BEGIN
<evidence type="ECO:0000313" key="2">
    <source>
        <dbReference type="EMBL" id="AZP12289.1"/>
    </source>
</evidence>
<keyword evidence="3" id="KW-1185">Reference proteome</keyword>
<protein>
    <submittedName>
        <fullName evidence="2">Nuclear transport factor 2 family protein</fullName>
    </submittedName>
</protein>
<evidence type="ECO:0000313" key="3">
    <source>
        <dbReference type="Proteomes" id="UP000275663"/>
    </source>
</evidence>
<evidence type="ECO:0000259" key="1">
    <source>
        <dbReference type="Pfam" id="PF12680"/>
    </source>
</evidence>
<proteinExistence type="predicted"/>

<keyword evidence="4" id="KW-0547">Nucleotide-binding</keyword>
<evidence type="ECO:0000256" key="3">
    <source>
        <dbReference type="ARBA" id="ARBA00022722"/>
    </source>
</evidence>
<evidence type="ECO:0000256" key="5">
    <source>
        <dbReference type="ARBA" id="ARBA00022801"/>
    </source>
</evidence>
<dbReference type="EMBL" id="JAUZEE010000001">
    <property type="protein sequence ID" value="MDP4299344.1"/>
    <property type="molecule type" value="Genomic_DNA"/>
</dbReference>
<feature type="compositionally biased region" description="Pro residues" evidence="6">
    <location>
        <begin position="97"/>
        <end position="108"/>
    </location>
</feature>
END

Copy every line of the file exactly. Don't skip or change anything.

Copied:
<evidence type="ECO:0000313" key="2">
    <source>
        <dbReference type="EMBL" id="AZP12289.1"/>
    </source>
</evidence>
<keyword evidence="3" id="KW-1185">Reference proteome</keyword>
<protein>
    <submittedName>
        <fullName evidence="2">Nuclear transport factor 2 family protein</fullName>
    </submittedName>
</protein>
<evidence type="ECO:0000313" key="3">
    <source>
        <dbReference type="Proteomes" id="UP000275663"/>
    </source>
</evidence>
<evidence type="ECO:0000259" key="1">
    <source>
        <dbReference type="Pfam" id="PF12680"/>
    </source>
</evidence>
<proteinExistence type="predicted"/>

<keyword evidence="4" id="KW-0547">Nucleotide-binding</keyword>
<evidence type="ECO:0000256" key="3">
    <source>
        <dbReference type="ARBA" id="ARBA00022722"/>
    </source>
</evidence>
<evidence type="ECO:0000256" key="5">
    <source>
        <dbReference type="ARBA" id="ARBA00022801"/>
    </source>
</evidence>
<dbReference type="EMBL" id="JAUZEE010000001">
    <property type="protein sequence ID" value="MDP4299344.1"/>
    <property type="molecule type" value="Genomic_DNA"/>
</dbReference>
<feature type="compositionally biased region" description="Pro residues" evidence="6">
    <location>
        <begin position="97"/>
        <end position="108"/>
    </location>
</feature>